LINGUIST List 5.321

Mon 21 Mar 1994

Qs: English possessives; Alternative orders; Counterexamples

Editor for this issue: <>


Directory

  1. John Goldsmith, English possessives
  2. Richard Hudson UCL, Statistics on alternative Word-orders
  3. , Query: Counterexamples

Message 1: English possessives

Date: Mon, 21 Mar 94 15:59:33 GMEnglish possessives
From: John Goldsmith <gldsmthbloomfield.uchicago.edu>
Subject: English possessives

A (non-linguist) friend of mine asked me about the principles
governing the post-nominal possessives in such phrases
as (1).
(1) a. a student of Jerry Sadock ["of plus accusative", let's
call it]
 b. a student of Jerry Sadock's ["of plus possessive"]
Each is fine, of course. I'm sure we all recall Chomsky's brief
discussion of the (b) construction in Remarks on Nominalizations, but that
discussion does not get us too far along to understanding the range of
grammatical posssibilities and impossibilities.

A. Just looking at possibilities with "student", my judgments
include the following

(2) a. Mark is a student of Jerry Sadock's [hence he's at the U
of C].
 b. Mark is a student of Immanuel Kant. [hence he's in
philosophy]
 c. Mark is a student of Immanuel Kant's [Mark is about 240
years
 old, and hasn't seen his adviser in a couple of centuries]:
Kant is
 who he works with, not what he studies. This is then parallel
 to "Martha is a student of modern art (*modern art's)."
The non-possessive takes Kant to be the object studied, while
the possessive takes the relationship to be different. If we wanted
to, we could identify the former sense with the post-nominal
position,and the latter with the prenominal position, of course, but
there's no obvious way to syntactically account for which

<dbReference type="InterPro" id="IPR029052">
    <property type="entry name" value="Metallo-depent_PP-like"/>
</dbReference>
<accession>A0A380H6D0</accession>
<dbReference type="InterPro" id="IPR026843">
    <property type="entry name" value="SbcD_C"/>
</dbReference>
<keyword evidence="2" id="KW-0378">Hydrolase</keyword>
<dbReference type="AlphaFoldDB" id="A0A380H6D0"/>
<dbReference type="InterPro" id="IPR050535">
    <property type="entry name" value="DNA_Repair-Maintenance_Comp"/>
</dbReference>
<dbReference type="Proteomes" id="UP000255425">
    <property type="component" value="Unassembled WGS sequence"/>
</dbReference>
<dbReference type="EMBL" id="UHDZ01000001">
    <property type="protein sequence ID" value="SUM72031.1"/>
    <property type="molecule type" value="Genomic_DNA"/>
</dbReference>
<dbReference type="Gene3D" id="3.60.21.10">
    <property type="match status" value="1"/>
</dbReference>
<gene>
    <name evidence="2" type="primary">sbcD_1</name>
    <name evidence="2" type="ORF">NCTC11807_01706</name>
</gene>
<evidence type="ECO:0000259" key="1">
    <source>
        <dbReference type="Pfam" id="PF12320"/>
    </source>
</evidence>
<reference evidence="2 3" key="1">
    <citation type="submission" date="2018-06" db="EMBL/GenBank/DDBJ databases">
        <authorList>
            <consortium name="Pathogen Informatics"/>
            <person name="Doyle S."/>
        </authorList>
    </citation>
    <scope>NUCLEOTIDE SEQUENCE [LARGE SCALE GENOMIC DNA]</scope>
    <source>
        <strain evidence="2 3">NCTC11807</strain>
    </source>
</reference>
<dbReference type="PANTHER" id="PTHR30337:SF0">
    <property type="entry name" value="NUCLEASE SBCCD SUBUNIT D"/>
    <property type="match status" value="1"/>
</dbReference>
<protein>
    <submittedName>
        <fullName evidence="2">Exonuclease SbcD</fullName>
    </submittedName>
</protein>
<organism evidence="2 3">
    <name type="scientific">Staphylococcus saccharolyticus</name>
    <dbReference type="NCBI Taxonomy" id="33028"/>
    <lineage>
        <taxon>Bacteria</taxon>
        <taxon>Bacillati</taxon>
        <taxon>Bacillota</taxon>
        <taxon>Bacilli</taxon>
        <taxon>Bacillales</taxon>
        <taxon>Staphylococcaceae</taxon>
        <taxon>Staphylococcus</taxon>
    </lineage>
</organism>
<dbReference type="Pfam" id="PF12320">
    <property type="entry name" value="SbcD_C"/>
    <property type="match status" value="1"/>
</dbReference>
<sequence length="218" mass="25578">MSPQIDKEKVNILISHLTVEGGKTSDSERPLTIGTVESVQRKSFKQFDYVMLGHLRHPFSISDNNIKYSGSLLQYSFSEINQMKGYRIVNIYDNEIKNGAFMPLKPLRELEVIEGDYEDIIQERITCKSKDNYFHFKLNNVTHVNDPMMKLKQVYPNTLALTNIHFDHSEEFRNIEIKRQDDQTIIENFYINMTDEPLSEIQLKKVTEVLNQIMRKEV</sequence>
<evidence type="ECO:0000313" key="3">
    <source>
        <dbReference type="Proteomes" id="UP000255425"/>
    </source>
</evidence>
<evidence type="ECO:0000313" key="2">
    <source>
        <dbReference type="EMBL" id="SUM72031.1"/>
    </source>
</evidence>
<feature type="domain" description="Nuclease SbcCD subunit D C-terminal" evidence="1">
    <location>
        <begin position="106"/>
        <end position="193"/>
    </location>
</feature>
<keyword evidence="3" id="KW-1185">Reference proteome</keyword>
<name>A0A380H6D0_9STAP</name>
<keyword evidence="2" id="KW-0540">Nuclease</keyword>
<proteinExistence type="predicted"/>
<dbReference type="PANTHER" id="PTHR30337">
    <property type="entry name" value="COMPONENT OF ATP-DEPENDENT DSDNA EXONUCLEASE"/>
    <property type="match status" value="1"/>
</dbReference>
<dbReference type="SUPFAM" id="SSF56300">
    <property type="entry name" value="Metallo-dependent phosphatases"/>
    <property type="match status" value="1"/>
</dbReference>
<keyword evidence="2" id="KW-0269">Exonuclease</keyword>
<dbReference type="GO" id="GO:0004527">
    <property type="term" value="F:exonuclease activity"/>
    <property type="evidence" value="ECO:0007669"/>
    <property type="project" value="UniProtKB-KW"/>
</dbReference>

overt (superficial) determiners may appear prenominally when
an of-plus-possessive appears after the head noun.

B. In general, of-plus-possessives require a determiner other than
the:
 i. an old coat of Paul's (is on the table)
 ii. that old computer of Mary's (is still useable)
 iii. *the coat of Paul's is on the table.
 though
 iv. the coat of Paul's that we bought him last summer is
 on the table/ will last another year/ etc. --
 v. *Paul's coat that we bought last summer is on the table.

that is, it's possible to have a the-determiner with the
of-plus-possessive iif the NP has a relative clause.

Thus, put superficially, there is no prenominal determiner which
cannot cooccur with an of-plus-possessive, with judicious choice of
head noun and possessor.

C. Still, most random choices lead to ungrammaticality, or some
other oddity requiring an explanation:
 i. That's my book =/= That's a book of mine/*That's the book
of mine.
 ii. We are all God's children =/= *we are all children of
God's
 iii. Bill's office =/= *the office of Bill/Bill's
 (I gave him the key to Bill's office/*I gave him the key to
the office of Bill('s))
 iv. The office of Martin Luther King(*'s) is recreated in the
Smithsonian.


 what's going on?
Mail to author|Respond to list|Read more issues|LINGUIST home page|Top of issue

Message 2: Statistics on alternative Word-orders

Date: Mon, 21 Mar 94 20:10:38 +0Statistics on alternative Word-orders
From: Richard Hudson UCL <uclyrahucl.ac.uk>
Subject: Statistics on alternative Word-orders

Does anyone know of any statistics on the frequency of alternative word-orders,
and specifically of the permutations of S, V and O, in free word-order
languages? I have some data on Modern Greek, which I'd like to compare with
other languages. Unfortunately I can't cope with articles in any language
other than English, French or German.

Dick Hudson
Dept of Phonetics and Linguistics,
University College London,
Gower Street,
London WC1E 6BT
(071) 387 7050 ext 3152
Mail to author|Respond to list|Read more issues|LINGUIST home page|Top of issue

Message 3: Query: Counterexamples

Date: Mon, 14 Mar 94 22:50:24 ESQuery: Counterexamples
From: <Alexis_Manaster-RamerMTS.cc.Wayne.edu>
Subject: Query: Counterexamples

I have often been told, or at least that's how I have interpreted
what I was told, that "counterexamples do not matter" and likewise
that there is no interest in attempts to show that famous examples
in the literature were wrongly reported.

However, I cannot cite any evidence beyond my own recollection
of oral remarks by various people on this point. I have recently
been challenged to come up with such evidence, and I am wondering
if any of you out there have had similar experiences that you
could share or even better if anybody has any written evidence
to support this point.
Mail to author|Respond to list|Read more issues|LINGUIST home page|Top of issue